At 3 pm the twists and turns of the Brexit negotiations, the border issue and UK Ireland relations were discussed by Democratic Unionist Party, Chief Whip at Westminster Jeffrey Donaldson MP and Senator, Former Tánaiste and Minister for Justice Michael McDowell SC., Colum Eastwood Party Leader of the SDLP and Alliance Party Cllr for Castlereagh South Lisburn / Casltereagh South, Sorcha Eastwood.
“There have been conversations over many years…what Brexit has done is up the tempo of that debate…where the real conversations need to be happening, they’re not happening,” Jeffery Donaldson tells the chair Audrey Carville, lamenting the absence of north-south ministerial bodies. He continued, “One of the reasons I am here today is because I believe we need to be talking to each other…We do need to look at the relationship and strengthen what we have.”
In his paper presented at the Kennedy Summer School, Senator McDowell makes the case for a confederal form of Irish unity in which the two parts of Ireland agree to share sovereignty, including EU membership while retaining their separate identities. He suggests that Northern Ireland could leave the UK but still retain some form of link to the Crown, like Canada or New Zealand, while a member of an Irish confederation in order to give substance to the guaranteed dimension of Britishness under the Good Friday Agreement in the event of Irish unity. The Meaning Of Irish Unity Will Decide If It Can Be Agreed.
Jeffery Donaldson says, “I believe there is going to be a deal. I don’t believe the UK will leave on no deal.”
At 4 pm Suffolk County’s District Attorney Rachael Rollins offered her perspective on law and politics in today’s USA in a public interview. DA Rollins tells interviewer Kevin Cullen of the Boston Globe that “Over 50% of people who come in contact with the criminal justice system, it’s a social crisis they are having,” The final panel discussion of the 2019 Summer School was chaired by Larry Donnelly as he was joined by Rachael Rollins, Cal Thomas, Sarah Elliott, Niall O’Dowd, Michael Lonergan who debated US Politics and Election 2020.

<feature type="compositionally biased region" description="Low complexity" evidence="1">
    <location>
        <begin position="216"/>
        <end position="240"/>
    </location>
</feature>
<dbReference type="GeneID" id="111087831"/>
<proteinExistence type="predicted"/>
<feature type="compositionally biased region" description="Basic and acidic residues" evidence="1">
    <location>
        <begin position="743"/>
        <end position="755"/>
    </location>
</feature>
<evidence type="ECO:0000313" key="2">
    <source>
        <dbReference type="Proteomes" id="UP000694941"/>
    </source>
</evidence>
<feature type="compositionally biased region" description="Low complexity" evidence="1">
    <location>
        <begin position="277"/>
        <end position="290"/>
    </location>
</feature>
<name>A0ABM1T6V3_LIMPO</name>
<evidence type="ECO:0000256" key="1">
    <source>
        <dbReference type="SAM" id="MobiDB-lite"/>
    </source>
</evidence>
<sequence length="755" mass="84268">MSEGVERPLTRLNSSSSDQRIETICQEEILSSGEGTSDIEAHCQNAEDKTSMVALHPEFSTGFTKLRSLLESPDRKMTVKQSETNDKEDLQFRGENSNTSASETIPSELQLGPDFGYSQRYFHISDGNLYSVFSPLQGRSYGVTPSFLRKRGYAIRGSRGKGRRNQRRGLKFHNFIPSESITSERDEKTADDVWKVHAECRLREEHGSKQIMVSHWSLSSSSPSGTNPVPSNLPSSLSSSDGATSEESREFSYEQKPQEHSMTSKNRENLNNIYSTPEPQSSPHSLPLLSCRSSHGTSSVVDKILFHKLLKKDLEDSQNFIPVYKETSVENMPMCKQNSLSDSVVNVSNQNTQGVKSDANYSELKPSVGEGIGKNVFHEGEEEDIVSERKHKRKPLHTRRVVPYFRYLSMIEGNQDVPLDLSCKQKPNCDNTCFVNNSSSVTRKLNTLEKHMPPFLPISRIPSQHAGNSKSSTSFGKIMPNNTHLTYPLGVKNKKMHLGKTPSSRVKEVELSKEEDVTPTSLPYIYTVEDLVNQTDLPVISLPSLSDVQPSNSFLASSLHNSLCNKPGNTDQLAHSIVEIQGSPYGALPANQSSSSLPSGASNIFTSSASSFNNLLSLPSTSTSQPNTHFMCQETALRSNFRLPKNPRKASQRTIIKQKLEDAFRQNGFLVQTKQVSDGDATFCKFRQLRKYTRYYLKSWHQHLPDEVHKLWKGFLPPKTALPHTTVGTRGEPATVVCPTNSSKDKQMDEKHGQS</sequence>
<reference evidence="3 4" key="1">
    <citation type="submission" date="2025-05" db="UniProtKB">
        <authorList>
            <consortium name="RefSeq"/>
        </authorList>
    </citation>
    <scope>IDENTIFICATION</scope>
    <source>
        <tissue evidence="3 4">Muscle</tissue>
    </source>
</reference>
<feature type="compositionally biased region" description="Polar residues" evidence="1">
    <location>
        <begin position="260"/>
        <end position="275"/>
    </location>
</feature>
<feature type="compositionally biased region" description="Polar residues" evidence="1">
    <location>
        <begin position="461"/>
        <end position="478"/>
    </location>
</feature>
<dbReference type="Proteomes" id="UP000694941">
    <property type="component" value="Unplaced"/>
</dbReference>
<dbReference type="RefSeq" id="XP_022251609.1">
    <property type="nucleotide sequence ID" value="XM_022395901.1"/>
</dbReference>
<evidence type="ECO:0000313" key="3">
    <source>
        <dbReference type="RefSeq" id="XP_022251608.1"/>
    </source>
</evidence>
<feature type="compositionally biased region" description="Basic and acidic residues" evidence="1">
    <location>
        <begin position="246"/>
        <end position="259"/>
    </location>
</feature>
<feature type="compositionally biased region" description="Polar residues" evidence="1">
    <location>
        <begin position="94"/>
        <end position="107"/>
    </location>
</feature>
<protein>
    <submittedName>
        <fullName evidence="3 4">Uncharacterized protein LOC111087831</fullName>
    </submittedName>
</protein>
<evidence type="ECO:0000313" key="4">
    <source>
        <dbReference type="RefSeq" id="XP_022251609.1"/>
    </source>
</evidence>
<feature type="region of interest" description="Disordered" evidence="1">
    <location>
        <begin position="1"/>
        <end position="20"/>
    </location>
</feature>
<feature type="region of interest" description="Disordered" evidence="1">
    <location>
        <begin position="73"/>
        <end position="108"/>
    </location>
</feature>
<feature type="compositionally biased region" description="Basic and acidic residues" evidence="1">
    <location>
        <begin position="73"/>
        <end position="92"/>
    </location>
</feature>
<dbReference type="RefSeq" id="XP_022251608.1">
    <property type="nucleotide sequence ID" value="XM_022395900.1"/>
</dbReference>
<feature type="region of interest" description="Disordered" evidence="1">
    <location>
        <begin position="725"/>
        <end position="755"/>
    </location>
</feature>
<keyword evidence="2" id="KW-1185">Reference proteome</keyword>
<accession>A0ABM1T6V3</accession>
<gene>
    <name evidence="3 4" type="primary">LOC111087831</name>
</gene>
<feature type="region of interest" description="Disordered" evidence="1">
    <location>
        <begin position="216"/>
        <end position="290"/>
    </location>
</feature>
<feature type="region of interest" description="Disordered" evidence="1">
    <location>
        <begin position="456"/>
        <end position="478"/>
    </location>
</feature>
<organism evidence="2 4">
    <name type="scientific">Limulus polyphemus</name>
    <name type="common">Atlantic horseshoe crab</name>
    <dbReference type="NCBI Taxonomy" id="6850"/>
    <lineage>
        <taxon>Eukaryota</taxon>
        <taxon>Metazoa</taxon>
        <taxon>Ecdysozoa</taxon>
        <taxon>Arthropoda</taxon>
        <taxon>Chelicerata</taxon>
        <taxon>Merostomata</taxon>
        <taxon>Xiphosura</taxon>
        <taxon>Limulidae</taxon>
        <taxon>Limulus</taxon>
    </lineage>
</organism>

The Kennedy Summer School official closing event on Saturday evening marked the rollout of Fáilte Ireland’s Taste the Island initiative with a gala dinner at the John F. Kennedy Arboretum with special guest Mario Rosenstock.
The Summer School which is deliberately held outside the peak tourist season brings significant economic benefit to the town and surrounding area with visitors from the US, the UK, France, Germany and all across Ireland pitching up in New Ross for the three-day event.
Commenting on the successful Summer School, Chair Willie Keilthy said, “We are delighted to have delivered a very successful summer school, one which founder of the school Noel Whelan would have been very proud of. All of the participants this year have provoked thought, reflection and inspired our audiences throughout each of the discussions, and the 2019 Kennedy Summer School has yet again lived up to its fast-growing reputation for being wholly contemporary, modern and unafraid of challenging the ‘norm’.”
The Kennedy Summer School and Festival is run in association with the John F. Kennedy Trust, New Ross and Wexford County Council. Audio recordings and videos of the 2019 Kennedy Summer School events are now available to listen to and view on www.kennedysummerschool.ie